CUSTOMARY DIVORCE: A SOCIAL NECESSITY

 

INTRODUCTION

Before coming into force of a particular law for conducting the procedure of divorcing or leaving one’s spouse for a lifetime, such procedure was governed by following the old customs and usages that were recognized among a particular community or a class of people. Such methods have been given due importance and practiced with due diligence by generations of those times. There prevailed and existed the concept of Customary Divorce which was validated if agreed by both the spouses and also falling within the reasonable standards. But this practice continues till date and can be obtained by Panchayats, Caste Tribunals, private act of parties like an agreement or bill, Tyag Patra or Furkatnama as laid in the case of Gurdit v. Angeuj[1] wherein customary divorce among the Hindu Jat of Jullandhar District was recognized.

Divorce has been a practice since time immemorial amongst the people belonging to human race. The concept of believing that a couple might become incompetent with each other after a period of time has gained much momentum owing to the independence every individual aims to have in their life and also opposing unnecessary interference in each other’s life. Hence Divorce rates in India are undergoing a paradigm drift. However, considerable sections of the society look down upon the idea of dissolving a marriage till date. But the introduction of the concept of divorce had to be brought into limelight because practicing polygamy without getting divorced has faced tremendous hardships and criticism. Section 13 of the Hindu Marriage Act 1955 (herein referred to as ‘the Act’) has recognized divorce as a relief from unsuccessful marriages.

Customary Divorce is a recognized method of separation without involving the court if such a custom is recognized by marriage laws. The burden of proof is on the party who is challenging such a dissolution that such a customary divorce is valid in that particular community or caste. Section 29(2) of the Act has laid down a clear emphasis on this concept and legally recognized it in a legislation. This section states that any custom conferred by any special enactment can be obtained to dissolve a hindu marriage irrespective of fact whether it is before or after 1955.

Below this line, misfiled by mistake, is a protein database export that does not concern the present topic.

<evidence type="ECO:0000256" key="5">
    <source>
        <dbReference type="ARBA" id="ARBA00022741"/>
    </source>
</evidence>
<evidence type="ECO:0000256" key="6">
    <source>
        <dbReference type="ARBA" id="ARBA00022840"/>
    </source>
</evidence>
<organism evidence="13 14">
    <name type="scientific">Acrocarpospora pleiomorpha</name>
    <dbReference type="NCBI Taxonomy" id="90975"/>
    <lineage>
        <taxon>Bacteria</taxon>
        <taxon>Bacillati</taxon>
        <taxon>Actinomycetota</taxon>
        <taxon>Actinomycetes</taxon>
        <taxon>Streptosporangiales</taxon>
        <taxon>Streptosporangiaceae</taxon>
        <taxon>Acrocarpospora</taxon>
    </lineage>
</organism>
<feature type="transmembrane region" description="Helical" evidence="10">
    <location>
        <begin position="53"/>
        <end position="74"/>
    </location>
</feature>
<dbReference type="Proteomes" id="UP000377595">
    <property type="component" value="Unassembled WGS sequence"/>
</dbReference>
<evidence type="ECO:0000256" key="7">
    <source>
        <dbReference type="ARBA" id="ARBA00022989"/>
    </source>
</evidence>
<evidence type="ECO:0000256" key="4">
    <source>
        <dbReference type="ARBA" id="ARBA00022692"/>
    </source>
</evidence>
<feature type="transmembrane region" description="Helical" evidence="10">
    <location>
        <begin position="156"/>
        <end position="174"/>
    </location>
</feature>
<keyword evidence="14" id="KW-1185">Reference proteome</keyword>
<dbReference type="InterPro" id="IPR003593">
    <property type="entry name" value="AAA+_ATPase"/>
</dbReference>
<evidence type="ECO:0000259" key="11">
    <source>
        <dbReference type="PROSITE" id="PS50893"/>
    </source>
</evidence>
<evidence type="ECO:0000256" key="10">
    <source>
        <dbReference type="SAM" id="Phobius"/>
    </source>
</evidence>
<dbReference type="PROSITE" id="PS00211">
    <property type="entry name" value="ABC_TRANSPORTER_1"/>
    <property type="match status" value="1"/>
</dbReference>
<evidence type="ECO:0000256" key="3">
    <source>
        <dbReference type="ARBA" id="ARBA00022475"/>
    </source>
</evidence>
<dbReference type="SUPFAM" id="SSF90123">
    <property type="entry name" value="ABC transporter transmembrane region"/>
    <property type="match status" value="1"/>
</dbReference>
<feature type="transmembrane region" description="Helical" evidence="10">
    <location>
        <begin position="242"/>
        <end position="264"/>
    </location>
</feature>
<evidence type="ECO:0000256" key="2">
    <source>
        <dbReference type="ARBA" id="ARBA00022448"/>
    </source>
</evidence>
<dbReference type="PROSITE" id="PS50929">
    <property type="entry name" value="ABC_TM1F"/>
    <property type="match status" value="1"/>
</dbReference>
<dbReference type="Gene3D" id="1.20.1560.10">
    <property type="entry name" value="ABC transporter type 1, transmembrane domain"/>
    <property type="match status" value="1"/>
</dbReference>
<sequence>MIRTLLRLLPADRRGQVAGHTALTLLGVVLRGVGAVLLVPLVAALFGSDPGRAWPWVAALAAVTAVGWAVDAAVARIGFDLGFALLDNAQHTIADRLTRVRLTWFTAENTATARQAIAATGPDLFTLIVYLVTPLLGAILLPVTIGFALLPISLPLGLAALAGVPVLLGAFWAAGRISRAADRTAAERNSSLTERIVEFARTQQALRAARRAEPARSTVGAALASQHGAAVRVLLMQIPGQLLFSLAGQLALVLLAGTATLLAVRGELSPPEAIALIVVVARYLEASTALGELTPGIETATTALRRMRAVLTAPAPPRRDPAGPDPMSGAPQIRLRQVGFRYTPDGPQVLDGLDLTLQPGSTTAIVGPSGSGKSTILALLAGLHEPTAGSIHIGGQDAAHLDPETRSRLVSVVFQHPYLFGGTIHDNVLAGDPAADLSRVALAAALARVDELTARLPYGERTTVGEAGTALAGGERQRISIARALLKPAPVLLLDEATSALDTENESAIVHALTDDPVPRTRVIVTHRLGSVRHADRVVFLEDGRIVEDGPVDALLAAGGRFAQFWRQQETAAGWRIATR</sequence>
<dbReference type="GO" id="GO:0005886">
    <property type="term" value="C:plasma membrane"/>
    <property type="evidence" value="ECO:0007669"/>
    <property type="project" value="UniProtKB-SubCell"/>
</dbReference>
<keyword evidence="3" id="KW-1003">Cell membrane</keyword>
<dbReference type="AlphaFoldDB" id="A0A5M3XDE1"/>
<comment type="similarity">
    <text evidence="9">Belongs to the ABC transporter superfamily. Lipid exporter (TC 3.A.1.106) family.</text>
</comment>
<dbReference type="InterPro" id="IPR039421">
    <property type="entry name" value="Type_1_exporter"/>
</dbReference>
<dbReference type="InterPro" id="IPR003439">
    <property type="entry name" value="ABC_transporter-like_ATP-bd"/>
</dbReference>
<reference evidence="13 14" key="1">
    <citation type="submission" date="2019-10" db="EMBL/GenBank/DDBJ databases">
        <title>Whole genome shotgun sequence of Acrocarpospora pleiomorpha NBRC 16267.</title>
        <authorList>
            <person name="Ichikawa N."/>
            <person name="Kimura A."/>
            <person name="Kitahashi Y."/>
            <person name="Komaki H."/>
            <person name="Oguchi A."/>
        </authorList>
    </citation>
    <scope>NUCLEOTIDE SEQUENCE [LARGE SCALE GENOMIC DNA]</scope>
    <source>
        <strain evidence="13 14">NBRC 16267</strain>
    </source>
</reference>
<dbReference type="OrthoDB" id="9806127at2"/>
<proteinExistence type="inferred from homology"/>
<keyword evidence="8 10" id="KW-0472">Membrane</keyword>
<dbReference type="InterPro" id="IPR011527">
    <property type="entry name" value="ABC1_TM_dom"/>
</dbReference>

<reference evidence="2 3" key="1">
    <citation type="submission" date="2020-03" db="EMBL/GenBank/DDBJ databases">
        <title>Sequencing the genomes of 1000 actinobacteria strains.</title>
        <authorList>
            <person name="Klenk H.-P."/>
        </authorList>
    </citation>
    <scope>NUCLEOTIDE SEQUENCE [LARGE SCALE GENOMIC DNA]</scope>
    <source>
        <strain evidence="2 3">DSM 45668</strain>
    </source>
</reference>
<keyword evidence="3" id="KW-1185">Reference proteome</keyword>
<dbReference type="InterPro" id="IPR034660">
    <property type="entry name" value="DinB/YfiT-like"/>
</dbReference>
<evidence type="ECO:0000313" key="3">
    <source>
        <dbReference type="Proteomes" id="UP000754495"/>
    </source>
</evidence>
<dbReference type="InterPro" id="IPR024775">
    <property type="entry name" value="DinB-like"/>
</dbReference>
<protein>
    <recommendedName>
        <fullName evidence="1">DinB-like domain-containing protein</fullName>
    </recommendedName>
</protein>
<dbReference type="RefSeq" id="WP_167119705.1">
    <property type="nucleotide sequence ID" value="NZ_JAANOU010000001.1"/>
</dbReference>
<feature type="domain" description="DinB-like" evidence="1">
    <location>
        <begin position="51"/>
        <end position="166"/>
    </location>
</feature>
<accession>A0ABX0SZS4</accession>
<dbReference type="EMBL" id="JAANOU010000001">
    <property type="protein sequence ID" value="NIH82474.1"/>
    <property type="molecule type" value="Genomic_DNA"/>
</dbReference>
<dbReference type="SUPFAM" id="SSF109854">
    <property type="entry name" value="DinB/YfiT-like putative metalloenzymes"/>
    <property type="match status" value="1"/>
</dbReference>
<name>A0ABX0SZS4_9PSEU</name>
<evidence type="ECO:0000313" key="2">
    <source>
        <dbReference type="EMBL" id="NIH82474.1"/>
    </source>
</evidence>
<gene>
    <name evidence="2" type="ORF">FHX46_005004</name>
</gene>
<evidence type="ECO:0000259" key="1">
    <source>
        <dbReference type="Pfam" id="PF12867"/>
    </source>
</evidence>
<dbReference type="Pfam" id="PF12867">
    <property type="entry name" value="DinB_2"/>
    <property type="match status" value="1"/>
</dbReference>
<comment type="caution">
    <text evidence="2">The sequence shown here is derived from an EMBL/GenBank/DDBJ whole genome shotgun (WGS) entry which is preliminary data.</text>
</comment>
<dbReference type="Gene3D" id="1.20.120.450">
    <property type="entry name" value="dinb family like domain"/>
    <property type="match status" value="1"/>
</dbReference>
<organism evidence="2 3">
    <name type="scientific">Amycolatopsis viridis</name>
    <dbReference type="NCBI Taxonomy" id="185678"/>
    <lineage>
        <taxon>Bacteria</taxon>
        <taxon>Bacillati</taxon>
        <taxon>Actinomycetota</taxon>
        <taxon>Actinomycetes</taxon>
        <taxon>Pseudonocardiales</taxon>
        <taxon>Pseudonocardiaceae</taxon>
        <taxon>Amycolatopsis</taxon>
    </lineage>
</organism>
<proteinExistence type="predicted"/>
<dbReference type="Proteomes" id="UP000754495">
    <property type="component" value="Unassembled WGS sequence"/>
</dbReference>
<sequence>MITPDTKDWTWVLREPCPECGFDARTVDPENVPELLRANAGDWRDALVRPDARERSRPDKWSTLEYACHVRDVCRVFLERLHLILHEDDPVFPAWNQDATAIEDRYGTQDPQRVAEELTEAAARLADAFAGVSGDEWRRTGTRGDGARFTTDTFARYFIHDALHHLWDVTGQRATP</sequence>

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The objective of this article

 

INVERSE RELATIONSHIP BETWEEN CUSTOMS AND DIVORCE

Before commencing with the depth of this topic, it is invariably essential to note the relationship of a custom enabling the gatherings to the union with breaking up their marriage and the holy coherent nature of a marriage solemnized under the Act. As clearly notified by the Indian laws in force, a lawful custom is given weightage and by the court while arbitrating the perceived legitimate nature of a separation. Therefore it is impossible to challenge a custom which is acknowledged with time and intrigued the culture prevailing in the country.

The incorporation of Section 29(2) has realized the importance of a custom in relation to the applicability of the Act even without fulfilling and proving the conditions precedent for declaring a marriage invalid as laid down in Sections 10 to 13 of the Act. This has thus given rise to a different concept altogther where if a marriage is not being able to dissolve as per the sections given in Act, they can still be dissolved if the party relying on a custom is successfully able to prove and plead such ground in the court of law. Hence this shows that a valid customary law of divorce will prevail over the enacted and legally recognized Act thus showing an inverse relationship with the provisions of the Act, which restricts the right of spouses to get divorce on limited grounds only.

A noteworthy fact in this regard is that customary law of divorce can be relied upon only if satisfaction of certain well accepted principles take place as enumerated by the courts from time to time. The characteristics of a valid and binding custom or usage empowering the parties to obtain divorce are such as immemorial antiquity, reasonable, certain, continuous, ancient, invariable etc. However, it should be remembered that proving a particular custom has to take place by direct or indirect evidence, the breach of any such custom must completely eradicate it for all time, proved by calling any witness i.e. it cannot be extended by any reason of logic.